I think that’s a part of why we are often so uncomfortable with networking. It is transactional. We treat folks like a bank machine that is only of interest if we can get something out of them. We treat strangers and acquaintances as obstacles to getting our goals accomplished swiftly. And we’re exposed to the same treatment in return. In our rush to ‘get things done’, we’re rude in the name of business.

Heck, I don’t even answer my phone with “Hello?” anymore. I state my name and the person calling gets right to business. (I changed that today and kicked off a meeting with a personal anecdote! gasp!)

Would networking be more comfortable if we all treated each other a bit more gently in our day-to-day interactions? Treating others as an end in and of themselves vs. the means to our own needs?

Tuesday, October 7, 2008

I'm actually taking a short hiking trip with my kid (whose girlfriend will be feeding our animal and staying at our house for her own vacation). I'll be back online next week. I wanted to leave you with the thought that propels me through each day:

You might not always get everything you want and unfortunately sometimes you might not even achieve what you need but your chances are greater if you ask for help, actively seek it and contribute to the needs of others.

Monday, October 6, 2008

Leaders Network cont'd

So what is an example of leadership process around networking for a project or business program purpose?

The introduction.

That’s the greeting we give at a regular meeting where we may/may not know the other folks around the table. The usual “duck duck goose” game of introductions at a business meeting is to offer minimal information as one goes around the circle until it gets back to the chair where - “goose” - the meeting then takes off.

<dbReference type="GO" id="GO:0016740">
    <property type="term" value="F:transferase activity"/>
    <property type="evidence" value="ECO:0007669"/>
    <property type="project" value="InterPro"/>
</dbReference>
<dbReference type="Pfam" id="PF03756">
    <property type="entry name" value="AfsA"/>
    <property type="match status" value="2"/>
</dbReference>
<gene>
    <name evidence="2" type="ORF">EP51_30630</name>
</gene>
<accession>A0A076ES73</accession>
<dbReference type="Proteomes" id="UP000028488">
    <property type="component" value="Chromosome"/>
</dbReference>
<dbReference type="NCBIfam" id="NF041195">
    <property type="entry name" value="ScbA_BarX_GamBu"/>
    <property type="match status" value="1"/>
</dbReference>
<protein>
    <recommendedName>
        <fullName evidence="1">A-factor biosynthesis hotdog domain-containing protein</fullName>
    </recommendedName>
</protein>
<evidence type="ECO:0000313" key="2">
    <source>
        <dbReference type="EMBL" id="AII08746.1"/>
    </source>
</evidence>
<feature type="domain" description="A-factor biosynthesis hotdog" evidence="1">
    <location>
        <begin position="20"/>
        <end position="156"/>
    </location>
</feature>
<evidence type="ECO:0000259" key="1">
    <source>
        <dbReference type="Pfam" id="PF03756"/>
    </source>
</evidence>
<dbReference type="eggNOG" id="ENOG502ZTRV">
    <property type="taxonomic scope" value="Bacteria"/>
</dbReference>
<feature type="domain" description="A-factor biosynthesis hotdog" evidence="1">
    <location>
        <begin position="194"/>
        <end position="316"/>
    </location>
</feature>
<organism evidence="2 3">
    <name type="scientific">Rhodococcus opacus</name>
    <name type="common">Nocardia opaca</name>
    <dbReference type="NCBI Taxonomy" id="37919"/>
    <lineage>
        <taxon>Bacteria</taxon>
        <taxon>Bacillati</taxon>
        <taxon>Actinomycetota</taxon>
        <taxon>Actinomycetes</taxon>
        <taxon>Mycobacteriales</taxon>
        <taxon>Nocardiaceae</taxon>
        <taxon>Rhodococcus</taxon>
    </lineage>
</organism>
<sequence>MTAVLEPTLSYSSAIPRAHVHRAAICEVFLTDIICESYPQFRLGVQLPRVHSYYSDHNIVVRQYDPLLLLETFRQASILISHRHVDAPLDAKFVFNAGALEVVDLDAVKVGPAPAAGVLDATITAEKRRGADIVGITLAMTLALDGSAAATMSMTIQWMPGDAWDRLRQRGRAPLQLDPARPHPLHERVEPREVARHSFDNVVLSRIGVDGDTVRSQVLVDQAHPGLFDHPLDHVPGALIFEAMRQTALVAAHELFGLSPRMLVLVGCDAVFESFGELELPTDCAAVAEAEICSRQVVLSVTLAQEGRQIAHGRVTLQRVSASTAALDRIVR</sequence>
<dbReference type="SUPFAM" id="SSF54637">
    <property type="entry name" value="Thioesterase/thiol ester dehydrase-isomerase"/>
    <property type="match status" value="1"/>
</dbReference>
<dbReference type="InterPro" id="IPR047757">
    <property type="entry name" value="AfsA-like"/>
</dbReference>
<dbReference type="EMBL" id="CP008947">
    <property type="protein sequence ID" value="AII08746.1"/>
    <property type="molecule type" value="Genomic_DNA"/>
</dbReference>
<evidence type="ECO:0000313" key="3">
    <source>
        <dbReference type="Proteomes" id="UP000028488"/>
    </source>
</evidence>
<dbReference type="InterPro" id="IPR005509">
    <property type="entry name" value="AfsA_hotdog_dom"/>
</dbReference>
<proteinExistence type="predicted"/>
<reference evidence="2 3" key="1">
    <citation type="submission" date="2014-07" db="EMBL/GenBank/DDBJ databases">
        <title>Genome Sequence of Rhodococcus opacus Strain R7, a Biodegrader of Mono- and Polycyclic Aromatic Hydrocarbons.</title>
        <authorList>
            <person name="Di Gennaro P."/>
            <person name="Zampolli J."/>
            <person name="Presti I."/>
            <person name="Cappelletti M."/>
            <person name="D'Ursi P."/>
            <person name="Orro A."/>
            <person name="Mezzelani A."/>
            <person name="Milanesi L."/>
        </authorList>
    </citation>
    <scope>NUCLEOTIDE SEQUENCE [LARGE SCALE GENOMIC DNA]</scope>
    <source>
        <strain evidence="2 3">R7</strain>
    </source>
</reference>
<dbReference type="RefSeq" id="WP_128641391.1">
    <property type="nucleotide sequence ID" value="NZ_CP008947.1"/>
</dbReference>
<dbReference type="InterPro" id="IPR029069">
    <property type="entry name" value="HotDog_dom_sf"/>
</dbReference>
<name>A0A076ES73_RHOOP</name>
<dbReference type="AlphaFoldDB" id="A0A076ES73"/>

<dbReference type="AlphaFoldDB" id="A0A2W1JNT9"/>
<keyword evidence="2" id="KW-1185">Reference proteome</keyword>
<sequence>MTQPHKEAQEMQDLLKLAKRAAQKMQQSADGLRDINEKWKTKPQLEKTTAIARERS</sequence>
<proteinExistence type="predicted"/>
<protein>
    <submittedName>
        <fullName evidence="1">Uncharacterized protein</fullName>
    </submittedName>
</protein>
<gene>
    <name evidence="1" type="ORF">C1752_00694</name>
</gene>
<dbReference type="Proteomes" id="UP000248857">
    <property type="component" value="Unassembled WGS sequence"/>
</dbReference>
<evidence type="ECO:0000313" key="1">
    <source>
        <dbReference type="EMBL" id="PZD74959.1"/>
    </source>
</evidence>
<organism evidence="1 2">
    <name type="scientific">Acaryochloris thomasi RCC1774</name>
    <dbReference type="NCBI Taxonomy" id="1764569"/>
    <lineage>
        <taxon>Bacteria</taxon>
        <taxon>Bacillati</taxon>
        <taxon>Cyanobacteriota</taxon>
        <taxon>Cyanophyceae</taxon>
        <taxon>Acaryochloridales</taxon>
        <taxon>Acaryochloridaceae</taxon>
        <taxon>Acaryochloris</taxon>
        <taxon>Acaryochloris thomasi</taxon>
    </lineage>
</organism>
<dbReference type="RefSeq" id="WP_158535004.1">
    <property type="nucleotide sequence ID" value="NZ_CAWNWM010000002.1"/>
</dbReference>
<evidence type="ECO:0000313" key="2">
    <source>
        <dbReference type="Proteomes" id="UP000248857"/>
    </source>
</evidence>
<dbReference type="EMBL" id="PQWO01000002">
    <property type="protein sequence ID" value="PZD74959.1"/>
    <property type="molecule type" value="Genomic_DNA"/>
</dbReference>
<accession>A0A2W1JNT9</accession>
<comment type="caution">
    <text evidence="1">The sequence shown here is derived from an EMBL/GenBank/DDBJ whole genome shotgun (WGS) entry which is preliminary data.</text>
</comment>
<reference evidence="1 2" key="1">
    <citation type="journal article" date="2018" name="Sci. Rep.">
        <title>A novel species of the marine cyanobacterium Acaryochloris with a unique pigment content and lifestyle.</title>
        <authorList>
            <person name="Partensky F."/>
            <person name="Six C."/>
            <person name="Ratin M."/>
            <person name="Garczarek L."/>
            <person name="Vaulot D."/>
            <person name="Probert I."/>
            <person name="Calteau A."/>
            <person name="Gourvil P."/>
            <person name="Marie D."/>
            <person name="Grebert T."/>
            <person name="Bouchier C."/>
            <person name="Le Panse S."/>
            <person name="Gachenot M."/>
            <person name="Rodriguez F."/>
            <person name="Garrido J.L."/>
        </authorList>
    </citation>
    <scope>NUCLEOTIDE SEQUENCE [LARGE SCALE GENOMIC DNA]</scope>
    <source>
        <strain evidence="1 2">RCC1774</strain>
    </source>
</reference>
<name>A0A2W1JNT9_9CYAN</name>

This is squandering the opportunity you and your teams and their teams get a dozen times a day - a chance to connect for the first time or deepen a connection.

These introductions should be viewed as a strategic business opportunity to offer information and open the door to future conversations either by revealing new information about oneself or by reinforcing information for new and established colleagues.

We should deliberately move from simply offering our name and title to offering meaningful information (which of course can change in context). “Hi I’m Dennie, Manager of X” becomes “Hi I’m Dennie and I focus on the project’s change management needs.”

And if that prompts someone after the meeting to ask “What did you mean by change management?” then a conversation has begun.

It’s a process. You can coach to it. You can use it. It is not only part of your personal brand but reflects your team’s reputation.

Why didn't I figure this angle out sooner?

Friday, October 3, 2008

Leaders - Know How to Network

I’ve spent the week talking with senior IT managers in the US about networking from the perspective that networking is a leader’s mandate; it’s not a choice.

Unlike the other postings, I'm not talking about how senior folk need to have a career perspective on networking (though they do). I'm positing that it’s good business to be a networker with your internal partners and your own employees.

While we can’t mandate folks to connect, we can mandate leaders to be effective relationship managers and share their networks with their teams. Our daily relationships with our colleagues and partners are the ones we treat as the most transactional - “you have to work with me ‘cuz you’re paid from the same company” is a common underlying sentiment.

Do you know how your team approaches and hones relationships? Is it by magic? Instinct? Or careful and considerate choice?

This is a strong statement: networking is a leadership issue.

Consider this: if networking is a process and not a single transaction or event; if networking is strategic planning; if networking is part of the daily business function (not career searching but daily business interaction) then it stands to reason that it is a leadership deliverable.

Viewed this way, daily business interaction can be broken in processes that should be discussed and explored like other business functions. Choice, instead of habit, would make a leader intentional in their interactions.

I’ll continue this in my next posting.